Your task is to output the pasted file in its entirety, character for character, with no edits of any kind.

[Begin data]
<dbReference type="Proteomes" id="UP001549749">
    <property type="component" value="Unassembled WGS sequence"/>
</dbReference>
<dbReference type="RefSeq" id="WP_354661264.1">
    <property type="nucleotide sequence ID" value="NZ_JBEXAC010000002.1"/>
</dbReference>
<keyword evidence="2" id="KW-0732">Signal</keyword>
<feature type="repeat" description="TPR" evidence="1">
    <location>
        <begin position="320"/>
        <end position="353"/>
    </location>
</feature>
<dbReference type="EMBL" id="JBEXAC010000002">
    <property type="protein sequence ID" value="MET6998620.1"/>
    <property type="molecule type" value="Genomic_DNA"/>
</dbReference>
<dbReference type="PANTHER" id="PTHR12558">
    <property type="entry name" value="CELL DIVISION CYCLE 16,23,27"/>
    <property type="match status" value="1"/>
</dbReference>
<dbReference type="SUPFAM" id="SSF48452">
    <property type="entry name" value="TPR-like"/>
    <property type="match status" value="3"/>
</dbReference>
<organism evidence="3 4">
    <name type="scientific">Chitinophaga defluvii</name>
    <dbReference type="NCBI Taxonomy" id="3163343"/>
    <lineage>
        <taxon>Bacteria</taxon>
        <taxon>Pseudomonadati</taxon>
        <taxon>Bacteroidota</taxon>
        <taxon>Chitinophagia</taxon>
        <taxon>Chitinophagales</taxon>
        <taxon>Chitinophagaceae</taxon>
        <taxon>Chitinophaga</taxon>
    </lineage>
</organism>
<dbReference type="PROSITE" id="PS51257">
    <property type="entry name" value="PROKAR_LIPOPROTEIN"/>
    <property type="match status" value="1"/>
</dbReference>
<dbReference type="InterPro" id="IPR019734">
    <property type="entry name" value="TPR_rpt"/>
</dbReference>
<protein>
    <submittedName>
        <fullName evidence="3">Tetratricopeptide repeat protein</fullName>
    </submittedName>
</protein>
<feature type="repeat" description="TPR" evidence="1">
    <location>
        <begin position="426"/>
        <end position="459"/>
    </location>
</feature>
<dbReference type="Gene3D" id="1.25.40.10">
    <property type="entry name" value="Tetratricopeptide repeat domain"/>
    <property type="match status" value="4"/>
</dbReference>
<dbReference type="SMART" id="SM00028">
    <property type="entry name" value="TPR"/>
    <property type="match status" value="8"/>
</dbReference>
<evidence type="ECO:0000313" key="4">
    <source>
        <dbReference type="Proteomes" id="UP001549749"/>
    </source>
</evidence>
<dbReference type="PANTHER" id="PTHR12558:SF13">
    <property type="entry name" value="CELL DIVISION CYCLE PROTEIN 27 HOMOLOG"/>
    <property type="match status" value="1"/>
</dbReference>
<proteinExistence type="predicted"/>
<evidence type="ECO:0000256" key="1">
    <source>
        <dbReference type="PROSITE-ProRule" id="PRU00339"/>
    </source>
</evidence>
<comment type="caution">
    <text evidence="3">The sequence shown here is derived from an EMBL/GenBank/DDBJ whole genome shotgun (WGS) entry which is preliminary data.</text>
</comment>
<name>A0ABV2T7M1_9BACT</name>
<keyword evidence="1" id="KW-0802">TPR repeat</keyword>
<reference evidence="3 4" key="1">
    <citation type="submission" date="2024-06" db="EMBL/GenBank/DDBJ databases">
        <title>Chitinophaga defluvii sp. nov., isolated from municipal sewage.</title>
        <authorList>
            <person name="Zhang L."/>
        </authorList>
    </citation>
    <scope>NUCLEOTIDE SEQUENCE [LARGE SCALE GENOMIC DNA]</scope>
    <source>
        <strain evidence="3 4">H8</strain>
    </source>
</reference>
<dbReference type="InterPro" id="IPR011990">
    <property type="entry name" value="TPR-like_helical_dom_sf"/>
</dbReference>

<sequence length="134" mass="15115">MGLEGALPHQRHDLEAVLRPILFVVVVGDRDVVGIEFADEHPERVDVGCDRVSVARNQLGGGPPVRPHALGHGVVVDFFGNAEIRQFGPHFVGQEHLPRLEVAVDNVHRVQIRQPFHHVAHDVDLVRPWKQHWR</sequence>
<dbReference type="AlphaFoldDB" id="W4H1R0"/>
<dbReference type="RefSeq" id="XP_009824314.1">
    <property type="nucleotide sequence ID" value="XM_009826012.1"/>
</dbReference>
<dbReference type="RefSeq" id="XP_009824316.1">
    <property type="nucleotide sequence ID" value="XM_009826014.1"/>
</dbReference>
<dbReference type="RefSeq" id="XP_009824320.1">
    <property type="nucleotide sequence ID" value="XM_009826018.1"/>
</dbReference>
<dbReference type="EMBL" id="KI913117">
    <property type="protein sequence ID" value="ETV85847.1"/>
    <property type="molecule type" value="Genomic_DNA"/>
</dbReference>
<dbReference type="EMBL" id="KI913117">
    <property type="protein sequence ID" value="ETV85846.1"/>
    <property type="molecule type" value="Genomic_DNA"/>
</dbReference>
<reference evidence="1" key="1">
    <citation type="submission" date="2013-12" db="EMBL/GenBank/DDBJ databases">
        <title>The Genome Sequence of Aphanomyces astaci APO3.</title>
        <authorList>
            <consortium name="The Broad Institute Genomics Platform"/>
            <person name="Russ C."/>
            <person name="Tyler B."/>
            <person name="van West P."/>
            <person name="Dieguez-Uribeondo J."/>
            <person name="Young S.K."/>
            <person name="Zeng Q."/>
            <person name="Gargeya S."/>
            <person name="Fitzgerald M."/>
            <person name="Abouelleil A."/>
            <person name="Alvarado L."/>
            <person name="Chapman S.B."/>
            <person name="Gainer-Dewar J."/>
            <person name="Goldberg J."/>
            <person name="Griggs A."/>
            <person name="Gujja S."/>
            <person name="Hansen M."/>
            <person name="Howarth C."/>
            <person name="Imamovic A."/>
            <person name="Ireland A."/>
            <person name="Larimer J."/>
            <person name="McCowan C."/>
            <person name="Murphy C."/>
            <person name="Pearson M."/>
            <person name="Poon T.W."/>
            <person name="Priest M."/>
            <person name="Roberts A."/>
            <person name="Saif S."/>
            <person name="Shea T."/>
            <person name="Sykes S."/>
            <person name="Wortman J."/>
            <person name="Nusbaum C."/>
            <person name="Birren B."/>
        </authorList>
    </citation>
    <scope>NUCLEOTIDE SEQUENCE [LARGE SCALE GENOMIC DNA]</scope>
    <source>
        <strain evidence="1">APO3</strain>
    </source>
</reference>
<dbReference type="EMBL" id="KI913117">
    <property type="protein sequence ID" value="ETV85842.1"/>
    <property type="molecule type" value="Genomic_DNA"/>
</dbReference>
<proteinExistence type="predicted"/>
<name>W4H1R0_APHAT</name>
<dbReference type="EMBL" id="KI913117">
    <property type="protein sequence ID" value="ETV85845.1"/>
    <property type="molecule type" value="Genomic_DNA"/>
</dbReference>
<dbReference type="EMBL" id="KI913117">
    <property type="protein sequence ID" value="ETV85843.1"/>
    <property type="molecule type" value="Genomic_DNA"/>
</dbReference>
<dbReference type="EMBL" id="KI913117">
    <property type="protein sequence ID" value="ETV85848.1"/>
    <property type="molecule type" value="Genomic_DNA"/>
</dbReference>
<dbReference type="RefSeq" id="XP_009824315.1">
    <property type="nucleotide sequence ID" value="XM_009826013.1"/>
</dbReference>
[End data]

<dbReference type="Proteomes" id="UP001549749">
    <property type="component" value="Unassembled WGS sequence"/>
</dbReference>
<dbReference type="RefSeq" id="WP_354661264.1">
    <property type="nucleotide sequence ID" value="NZ_JBEXAC010000002.1"/>
</dbReference>
<keyword evidence="2" id="KW-0732">Signal</keyword>
<feature type="repeat" description="TPR" evidence="1">
    <location>
        <begin position="320"/>
        <end position="353"/>
    </location>
</feature>
<dbReference type="EMBL" id="JBEXAC010000002">
    <property type="protein sequence ID" value="MET6998620.1"/>
    <property type="molecule type" value="Genomic_DNA"/>
</dbReference>
<dbReference type="PANTHER" id="PTHR12558">
    <property type="entry name" value="CELL DIVISION CYCLE 16,23,27"/>
    <property type="match status" value="1"/>
</dbReference>
<dbReference type="SUPFAM" id="SSF48452">
    <property type="entry name" value="TPR-like"/>
    <property type="match status" value="3"/>
</dbReference>
<organism evidence="3 4">
    <name type="scientific">Chitinophaga defluvii</name>
    <dbReference type="NCBI Taxonomy" id="3163343"/>
    <lineage>
        <taxon>Bacteria</taxon>
        <taxon>Pseudomonadati</taxon>
        <taxon>Bacteroidota</taxon>
        <taxon>Chitinophagia</taxon>
        <taxon>Chitinophagales</taxon>
        <taxon>Chitinophagaceae</taxon>
        <taxon>Chitinophaga</taxon>
    </lineage>
</organism>
<dbReference type="PROSITE" id="PS51257">
    <property type="entry name" value="PROKAR_LIPOPROTEIN"/>
    <property type="match status" value="1"/>
</dbReference>
<dbReference type="InterPro" id="IPR019734">
    <property type="entry name" value="TPR_rpt"/>
</dbReference>
<protein>
    <submittedName>
        <fullName evidence="3">Tetratricopeptide repeat protein</fullName>
    </submittedName>
</protein>
<feature type="repeat" description="TPR" evidence="1">
    <location>
        <begin position="426"/>
        <end position="459"/>
    </location>
</feature>
<dbReference type="Gene3D" id="1.25.40.10">
    <property type="entry name" value="Tetratricopeptide repeat domain"/>
    <property type="match status" value="4"/>
</dbReference>
<dbReference type="SMART" id="SM00028">
    <property type="entry name" value="TPR"/>
    <property type="match status" value="8"/>
</dbReference>
<evidence type="ECO:0000313" key="4">
    <source>
        <dbReference type="Proteomes" id="UP001549749"/>
    </source>
</evidence>
<dbReference type="PANTHER" id="PTHR12558:SF13">
    <property type="entry name" value="CELL DIVISION CYCLE PROTEIN 27 HOMOLOG"/>
    <property type="match status" value="1"/>
</dbReference>
<proteinExistence type="predicted"/>
<evidence type="ECO:0000256" key="1">
    <source>
        <dbReference type="PROSITE-ProRule" id="PRU00339"/>
    </source>
</evidence>
<comment type="caution">
    <text evidence="3">The sequence shown here is derived from an EMBL/GenBank/DDBJ whole genome shotgun (WGS) entry which is preliminary data.</text>
</comment>
<name>A0ABV2T7M1_9BACT</name>
<keyword evidence="1" id="KW-0802">TPR repeat</keyword>
<reference evidence="3 4" key="1">
    <citation type="submission" date="2024-06" db="EMBL/GenBank/DDBJ databases">
        <title>Chitinophaga defluvii sp. nov., isolated from municipal sewage.</title>
        <authorList>
            <person name="Zhang L."/>
        </authorList>
    </citation>
    <scope>NUCLEOTIDE SEQUENCE [LARGE SCALE GENOMIC DNA]</scope>
    <source>
        <strain evidence="3 4">H8</strain>
    </source>
</reference>
<dbReference type="InterPro" id="IPR011990">
    <property type="entry name" value="TPR-like_helical_dom_sf"/>
</dbReference>

<sequence length="134" mass="15115">MGLEGALPHQRHDLEAVLRPILFVVVVGDRDVVGIEFADEHPERVDVGCDRVSVARNQLGGGPPVRPHALGHGVVVDFFGNAEIRQFGPHFVGQEHLPRLEVAVDNVHRVQIRQPFHHVAHDVDLVRPWKQHWR</sequence>
<dbReference type="AlphaFoldDB" id="W4H1R0"/>
<dbReference type="RefSeq" id="XP_009824314.1">
    <property type="nucleotide sequence ID" value="XM_009826012.1"/>
</dbReference>
<dbReference type="RefSeq" id="XP_009824316.1">
    <property type="nucleotide sequence ID" value="XM_009826014.1"/>
</dbReference>
<dbReference type="RefSeq" id="XP_009824320.1">
    <property type="nucleotide sequence ID" value="XM_009826018.1"/>
</dbReference>
<dbReference type="EMBL" id="KI913117">
    <property type="protein sequence ID" value="ETV85847.1"/>
    <property type="molecule type" value="Genomic_DNA"/>
</dbReference>
<dbReference type="EMBL" id="KI913117">
    <property type="protein sequence ID" value="ETV85846.1"/>
    <property type="molecule type" value="Genomic_DNA"/>
</dbReference>
<reference evidence="1" key="1">
    <citation type="submission" date="2013-12" db="EMBL/GenBank/DDBJ databases">
        <title>The Genome Sequence of Aphanomyces astaci APO3.</title>
        <authorList>
            <consortium name="The Broad Institute Genomics Platform"/>
            <person name="Russ C."/>
            <person name="Tyler B."/>
            <person name="van West P."/>
            <person name="Dieguez-Uribeondo J."/>
            <person name="Young S.K."/>
            <person name="Zeng Q."/>
            <person name="Gargeya S."/>
            <person name="Fitzgerald M."/>
            <person name="Abouelleil A."/>
            <person name="Alvarado L."/>
            <person name="Chapman S.B."/>
            <person name="Gainer-Dewar J."/>
            <person name="Goldberg J."/>
            <person name="Griggs A."/>
            <person name="Gujja S."/>
            <person name="Hansen M."/>
            <person name="Howarth C."/>
            <person name="Imamovic A."/>
            <person name="Ireland A."/>
            <person name="Larimer J."/>
            <person name="McCowan C."/>
            <person name="Murphy C."/>
            <person name="Pearson M."/>
            <person name="Poon T.W."/>
            <person name="Priest M."/>
            <person name="Roberts A."/>
            <person name="Saif S."/>
            <person name="Shea T."/>
            <person name="Sykes S."/>
            <person name="Wortman J."/>
            <person name="Nusbaum C."/>
            <person name="Birren B."/>
        </authorList>
    </citation>
    <scope>NUCLEOTIDE SEQUENCE [LARGE SCALE GENOMIC DNA]</scope>
    <source>
        <strain evidence="1">APO3</strain>
    </source>
</reference>
<dbReference type="EMBL" id="KI913117">
    <property type="protein sequence ID" value="ETV85842.1"/>
    <property type="molecule type" value="Genomic_DNA"/>
</dbReference>
<proteinExistence type="predicted"/>
<name>W4H1R0_APHAT</name>
<dbReference type="EMBL" id="KI913117">
    <property type="protein sequence ID" value="ETV85845.1"/>
    <property type="molecule type" value="Genomic_DNA"/>
</dbReference>
<dbReference type="EMBL" id="KI913117">
    <property type="protein sequence ID" value="ETV85843.1"/>
    <property type="molecule type" value="Genomic_DNA"/>
</dbReference>
<dbReference type="EMBL" id="KI913117">
    <property type="protein sequence ID" value="ETV85848.1"/>
    <property type="molecule type" value="Genomic_DNA"/>
</dbReference>
<dbReference type="RefSeq" id="XP_009824315.1">
    <property type="nucleotide sequence ID" value="XM_009826013.1"/>
</dbReference>